Mount Holly, Belmont, Gastonia
Discover the literature that’s been spun from the city that once had the largest number of looms and spindles in the South and the region that had more cotton mills in the 1920s than any other place on earth.
Writers with a connection to this area: Sherwood Anderson, Stewart Atkins, LeGette Blythe, Max Childers, Olive Tilford Dargan (Fielding Burke), Thomas A. Dixon, Pamela Duncan, June Guralnick, Grace Lumpkin, Don Mager, Dorothy Myra Page, William Rollins, Flora Ann Scearce, Chuck Sullivan, Mary Heaton Vorse and Ella Mae Wiggins
North Carolina Arts Council Literary Fellows: Sherry Shaw, Gastonia (fiction writer, 2008); Jeffrey Stacy, Mount Holly (screenwriter, 2006).
For Scott Douglass
Out of the ordinary, alongside,
a car pulls up in this ant-line. I look
across. Like neighbors, light to light, for blocks,
we creep. Their boom concusses air inside
my closed windows. Four boys (weave, cap turned,
dreads, white rolled up doo rag) rock their torsos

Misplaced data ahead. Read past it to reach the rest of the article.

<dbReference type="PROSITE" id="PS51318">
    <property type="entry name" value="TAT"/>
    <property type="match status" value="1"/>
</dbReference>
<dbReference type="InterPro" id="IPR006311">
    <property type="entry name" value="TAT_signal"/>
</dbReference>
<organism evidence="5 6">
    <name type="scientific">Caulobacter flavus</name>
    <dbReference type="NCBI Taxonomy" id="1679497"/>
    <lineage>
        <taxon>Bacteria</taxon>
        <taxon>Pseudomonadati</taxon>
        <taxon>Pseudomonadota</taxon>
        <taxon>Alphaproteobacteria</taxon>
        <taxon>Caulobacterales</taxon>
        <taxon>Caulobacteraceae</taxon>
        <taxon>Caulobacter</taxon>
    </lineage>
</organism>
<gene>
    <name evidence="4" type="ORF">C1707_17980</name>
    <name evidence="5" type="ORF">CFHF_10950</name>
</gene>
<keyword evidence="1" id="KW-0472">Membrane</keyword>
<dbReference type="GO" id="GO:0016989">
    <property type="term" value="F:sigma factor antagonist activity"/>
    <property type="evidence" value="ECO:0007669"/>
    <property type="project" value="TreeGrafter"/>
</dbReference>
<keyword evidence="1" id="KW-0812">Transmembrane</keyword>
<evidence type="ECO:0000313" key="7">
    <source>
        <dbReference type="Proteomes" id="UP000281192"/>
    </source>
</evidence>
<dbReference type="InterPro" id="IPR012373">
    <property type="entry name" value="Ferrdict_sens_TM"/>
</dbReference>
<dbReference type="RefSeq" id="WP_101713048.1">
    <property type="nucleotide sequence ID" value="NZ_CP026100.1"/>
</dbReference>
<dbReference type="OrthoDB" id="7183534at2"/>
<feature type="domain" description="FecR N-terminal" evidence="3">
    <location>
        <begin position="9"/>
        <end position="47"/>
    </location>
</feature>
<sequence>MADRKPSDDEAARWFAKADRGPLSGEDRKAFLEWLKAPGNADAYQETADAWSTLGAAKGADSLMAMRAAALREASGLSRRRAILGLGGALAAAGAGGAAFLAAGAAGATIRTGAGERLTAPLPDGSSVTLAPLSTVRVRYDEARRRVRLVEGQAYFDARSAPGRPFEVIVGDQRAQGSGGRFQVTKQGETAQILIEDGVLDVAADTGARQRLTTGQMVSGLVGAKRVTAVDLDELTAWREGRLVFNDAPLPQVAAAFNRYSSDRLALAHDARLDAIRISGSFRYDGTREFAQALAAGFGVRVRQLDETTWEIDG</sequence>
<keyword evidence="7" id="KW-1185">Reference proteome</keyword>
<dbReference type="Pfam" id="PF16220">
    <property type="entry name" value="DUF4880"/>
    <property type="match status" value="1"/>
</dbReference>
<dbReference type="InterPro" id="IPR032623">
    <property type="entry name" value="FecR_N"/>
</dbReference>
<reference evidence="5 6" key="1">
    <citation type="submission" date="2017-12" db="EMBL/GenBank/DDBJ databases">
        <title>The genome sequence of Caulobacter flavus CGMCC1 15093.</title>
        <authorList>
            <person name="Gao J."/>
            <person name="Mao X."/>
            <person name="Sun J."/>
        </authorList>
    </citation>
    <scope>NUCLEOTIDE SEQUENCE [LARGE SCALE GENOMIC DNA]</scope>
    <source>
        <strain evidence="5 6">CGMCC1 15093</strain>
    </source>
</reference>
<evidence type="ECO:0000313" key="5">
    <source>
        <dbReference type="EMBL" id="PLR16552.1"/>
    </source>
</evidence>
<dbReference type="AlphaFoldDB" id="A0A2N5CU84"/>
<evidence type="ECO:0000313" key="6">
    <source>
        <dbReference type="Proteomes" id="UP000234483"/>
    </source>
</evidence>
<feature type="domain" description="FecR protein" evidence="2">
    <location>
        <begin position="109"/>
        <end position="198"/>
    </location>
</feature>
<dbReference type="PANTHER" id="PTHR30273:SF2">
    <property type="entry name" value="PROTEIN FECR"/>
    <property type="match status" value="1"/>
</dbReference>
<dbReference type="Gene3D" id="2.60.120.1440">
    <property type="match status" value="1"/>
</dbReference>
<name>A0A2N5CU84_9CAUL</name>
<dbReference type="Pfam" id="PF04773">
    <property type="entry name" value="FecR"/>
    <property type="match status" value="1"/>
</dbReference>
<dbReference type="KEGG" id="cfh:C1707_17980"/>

like jerky metronomes, and their wide mouths
chant the virility of unbroken
uncompromised joy. Clasping the moment
as if the throbbing bass were the heartbeat
of the cosmos and they rode its center,
they rap along one voice joined together.
I switch off the news on my radio
because theirs is plenty enough for now.
—From Drive Time, by Don Mager (Charlotte: Main Street Rag Publishing Company, 2008), 33.
Johnson C. Smith University English professor Don Mager provides an unusually joyful image of the daily commute along one of the many corridors leading into and out of downtown Charlotte to neighboring cities.
To learn more about the area, select one of the buttons below: